The current Great Recession, as some call it, has destroyed confidence as much as it has jobs and wealth. From our peak, inflation-adjusted GDP has fallen by 3.9%. The mild downturns of 1990-91 and 2001, each just eight months long, brought losses to the real GDP of just 1.4% and 0.3%, respectively.
The recession that sunk its hooks into the U.S. economy in the fourth quarter of 2007 has set records in vital categories such as manufacturing and trade inventories (the steepest decline since 1949), capacity utilization (lowest since at least 1967) and industrial production (sharpest fall since 1946).
History tells us, the deeper the slump, the stronger the recovery. A well-regarded economist recently said that the most important determining factor of the strength of a recovery is the depth of the downturn that preceded it. There are no exceptions to this rule, including the 1929-39 period.
Growth snapped back following the downturns of 1893-94, 1907-08, 1920-21, and 1929-33. At the trough in 1933, the unemployment rate stood at 25%. (If there had been a measure of labor underutilization back then, it likely would have been about 44%, compared to 16.8% today.)
At the same time, the consumption share of GDP was above 80% in 1933, and the household savings rate was negative. Yet, in the four years that followed, the economy expanded at a 9.5% annual average rate, while the unemployment rate dropped 10.6 percentage points.
Our recession does bear comparison with the slump of 1981-82. In the worst quarter of that contraction, (the first quarter of 1982), real GDP shrank at an annual rate of 6.4%, matching the steepest drop of the current recession (the first quarter of 2009). Yet the recovery, starting in the first quarter of 1983, experienced quarterly growth rates (expressed as annual rates of change) over the next six quarters of 5.1%, 9.3%, 8.1%, 8.5%, 8.0%, and 7.1%. Not until the third quarter of 1984 did real quarterly GDP growth drop below 5%.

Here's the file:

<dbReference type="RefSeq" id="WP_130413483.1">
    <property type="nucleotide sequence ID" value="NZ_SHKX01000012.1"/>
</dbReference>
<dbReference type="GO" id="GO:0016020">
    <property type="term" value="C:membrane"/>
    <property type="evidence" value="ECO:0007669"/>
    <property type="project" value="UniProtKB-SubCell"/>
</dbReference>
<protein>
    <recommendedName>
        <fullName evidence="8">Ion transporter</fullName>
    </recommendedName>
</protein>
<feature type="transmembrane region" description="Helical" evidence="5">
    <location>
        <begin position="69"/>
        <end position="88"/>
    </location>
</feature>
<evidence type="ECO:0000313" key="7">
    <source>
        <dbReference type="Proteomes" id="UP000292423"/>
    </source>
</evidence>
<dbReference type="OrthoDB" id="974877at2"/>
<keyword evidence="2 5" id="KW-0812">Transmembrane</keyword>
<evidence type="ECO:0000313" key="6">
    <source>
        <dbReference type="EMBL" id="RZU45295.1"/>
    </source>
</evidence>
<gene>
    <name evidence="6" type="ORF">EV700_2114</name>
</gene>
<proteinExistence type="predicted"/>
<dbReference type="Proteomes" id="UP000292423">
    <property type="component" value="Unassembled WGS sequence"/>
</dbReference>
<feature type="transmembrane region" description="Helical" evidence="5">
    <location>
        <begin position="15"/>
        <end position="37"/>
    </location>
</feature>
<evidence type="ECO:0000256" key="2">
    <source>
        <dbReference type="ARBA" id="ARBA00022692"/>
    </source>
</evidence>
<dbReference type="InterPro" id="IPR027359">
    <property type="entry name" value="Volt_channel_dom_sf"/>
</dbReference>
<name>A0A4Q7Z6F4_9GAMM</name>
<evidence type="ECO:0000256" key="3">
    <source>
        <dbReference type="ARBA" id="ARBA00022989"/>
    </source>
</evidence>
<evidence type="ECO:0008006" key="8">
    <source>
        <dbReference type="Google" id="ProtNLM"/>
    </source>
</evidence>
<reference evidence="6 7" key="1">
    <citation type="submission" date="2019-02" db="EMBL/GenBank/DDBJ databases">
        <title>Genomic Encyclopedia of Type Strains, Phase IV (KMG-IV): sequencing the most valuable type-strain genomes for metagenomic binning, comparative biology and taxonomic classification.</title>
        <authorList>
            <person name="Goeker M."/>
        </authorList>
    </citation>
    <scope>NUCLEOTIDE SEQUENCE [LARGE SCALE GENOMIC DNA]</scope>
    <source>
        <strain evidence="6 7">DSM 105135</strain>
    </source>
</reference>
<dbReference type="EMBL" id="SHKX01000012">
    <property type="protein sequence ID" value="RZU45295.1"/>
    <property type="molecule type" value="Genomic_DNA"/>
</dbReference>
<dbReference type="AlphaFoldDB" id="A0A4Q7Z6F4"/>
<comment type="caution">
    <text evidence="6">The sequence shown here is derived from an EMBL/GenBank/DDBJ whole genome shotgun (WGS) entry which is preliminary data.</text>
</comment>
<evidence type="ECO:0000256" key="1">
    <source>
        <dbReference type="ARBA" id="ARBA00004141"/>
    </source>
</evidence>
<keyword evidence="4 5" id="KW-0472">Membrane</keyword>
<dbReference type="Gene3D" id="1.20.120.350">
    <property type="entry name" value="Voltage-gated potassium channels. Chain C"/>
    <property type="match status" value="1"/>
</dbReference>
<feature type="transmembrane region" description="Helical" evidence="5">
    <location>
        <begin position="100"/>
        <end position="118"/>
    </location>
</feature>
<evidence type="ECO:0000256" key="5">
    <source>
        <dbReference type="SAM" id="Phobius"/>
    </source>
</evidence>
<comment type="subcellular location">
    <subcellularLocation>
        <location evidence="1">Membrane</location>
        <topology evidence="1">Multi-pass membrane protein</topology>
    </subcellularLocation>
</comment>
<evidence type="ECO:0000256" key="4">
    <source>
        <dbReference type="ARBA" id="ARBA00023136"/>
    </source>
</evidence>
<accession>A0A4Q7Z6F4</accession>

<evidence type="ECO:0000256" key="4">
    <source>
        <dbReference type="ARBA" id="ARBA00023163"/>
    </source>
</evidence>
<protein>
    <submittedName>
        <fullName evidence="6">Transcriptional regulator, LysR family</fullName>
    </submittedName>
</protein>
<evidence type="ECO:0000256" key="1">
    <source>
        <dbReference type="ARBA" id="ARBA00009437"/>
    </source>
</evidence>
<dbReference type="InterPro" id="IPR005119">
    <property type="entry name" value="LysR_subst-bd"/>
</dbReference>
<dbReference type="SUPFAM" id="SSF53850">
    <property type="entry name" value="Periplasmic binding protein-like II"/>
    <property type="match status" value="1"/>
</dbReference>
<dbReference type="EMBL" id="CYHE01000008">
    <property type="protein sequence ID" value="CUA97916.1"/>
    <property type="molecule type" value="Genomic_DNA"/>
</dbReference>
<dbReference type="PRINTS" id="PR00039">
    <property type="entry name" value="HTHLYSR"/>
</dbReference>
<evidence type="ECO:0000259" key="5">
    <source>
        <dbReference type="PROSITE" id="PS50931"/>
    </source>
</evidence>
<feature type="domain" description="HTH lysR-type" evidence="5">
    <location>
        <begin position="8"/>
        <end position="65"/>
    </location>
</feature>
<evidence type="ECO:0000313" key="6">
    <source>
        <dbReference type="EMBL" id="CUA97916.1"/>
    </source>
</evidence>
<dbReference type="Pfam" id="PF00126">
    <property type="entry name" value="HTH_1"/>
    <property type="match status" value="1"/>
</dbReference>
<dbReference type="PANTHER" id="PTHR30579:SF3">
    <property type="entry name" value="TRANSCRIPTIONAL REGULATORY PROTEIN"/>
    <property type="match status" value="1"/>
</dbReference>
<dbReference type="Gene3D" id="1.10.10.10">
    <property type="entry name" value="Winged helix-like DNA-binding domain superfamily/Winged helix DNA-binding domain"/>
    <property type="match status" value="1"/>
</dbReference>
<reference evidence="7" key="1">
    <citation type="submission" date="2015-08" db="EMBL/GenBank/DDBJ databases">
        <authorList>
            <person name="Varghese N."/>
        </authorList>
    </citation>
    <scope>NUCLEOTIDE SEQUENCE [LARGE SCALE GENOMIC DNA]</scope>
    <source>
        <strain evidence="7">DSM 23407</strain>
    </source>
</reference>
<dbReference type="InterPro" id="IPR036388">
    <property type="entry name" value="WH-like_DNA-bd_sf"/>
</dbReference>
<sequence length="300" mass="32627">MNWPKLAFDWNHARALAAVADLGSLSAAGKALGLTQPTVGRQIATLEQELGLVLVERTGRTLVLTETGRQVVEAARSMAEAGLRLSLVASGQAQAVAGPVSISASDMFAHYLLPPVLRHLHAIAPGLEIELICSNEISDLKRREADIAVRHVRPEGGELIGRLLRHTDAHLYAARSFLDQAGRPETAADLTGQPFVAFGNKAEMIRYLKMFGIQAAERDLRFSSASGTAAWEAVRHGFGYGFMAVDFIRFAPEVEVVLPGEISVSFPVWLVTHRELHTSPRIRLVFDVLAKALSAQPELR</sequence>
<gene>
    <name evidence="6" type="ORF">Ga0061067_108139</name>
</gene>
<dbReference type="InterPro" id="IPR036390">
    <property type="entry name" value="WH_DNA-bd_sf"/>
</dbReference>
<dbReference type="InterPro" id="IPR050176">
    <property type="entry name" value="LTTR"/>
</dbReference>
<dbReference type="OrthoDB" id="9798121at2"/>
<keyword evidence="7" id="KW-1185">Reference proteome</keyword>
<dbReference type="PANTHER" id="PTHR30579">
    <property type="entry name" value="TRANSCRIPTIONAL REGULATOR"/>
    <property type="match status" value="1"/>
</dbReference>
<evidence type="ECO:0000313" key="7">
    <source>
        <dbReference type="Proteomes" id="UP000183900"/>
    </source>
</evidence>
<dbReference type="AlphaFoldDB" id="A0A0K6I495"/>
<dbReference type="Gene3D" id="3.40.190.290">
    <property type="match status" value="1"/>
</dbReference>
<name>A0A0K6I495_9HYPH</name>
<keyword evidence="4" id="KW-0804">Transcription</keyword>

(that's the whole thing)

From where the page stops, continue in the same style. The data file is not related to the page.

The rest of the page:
The 10.2% unemployment rate for October is a grim reminder of how steep the fall has been and it will undoubtedly rise further, even though the economy has returned to positive GDP growth (3.5% in the third quarter). But falling employment always lags a recovery. When the early 1980s recession ended in December 1982, unemployment was at 10.8%; it didn't fall below 6% until September 1987.
Remember, in the Great Depression, falling prices opened wallets. Finding bargains in homes, stocks, and many other goods and services, consumers and investors snapped them up, a truism we are witnessing in the housing market today. The Economic Cycle Research Institute's long-leading index of the U.S. economy, along with supporting sub-indices, are making 26-year highs and point to the strongest bounce-back since 1983.
The last time a recession ravaged the labor market as badly as this one, which was 1957-58, payrolls then climbed by a hefty 4.5% in the first year of an ensuing 24-month expansion. Of course, there is no assurance that growth this time will match that pace, only that growth is likely to surprise us by its strength, not its weakness.
I found a great quote from the English economist Arthur C. Pigou which speaks volumes: “The error of optimism dies in the crisis, but in dying it gives birth to an error of pessimism.”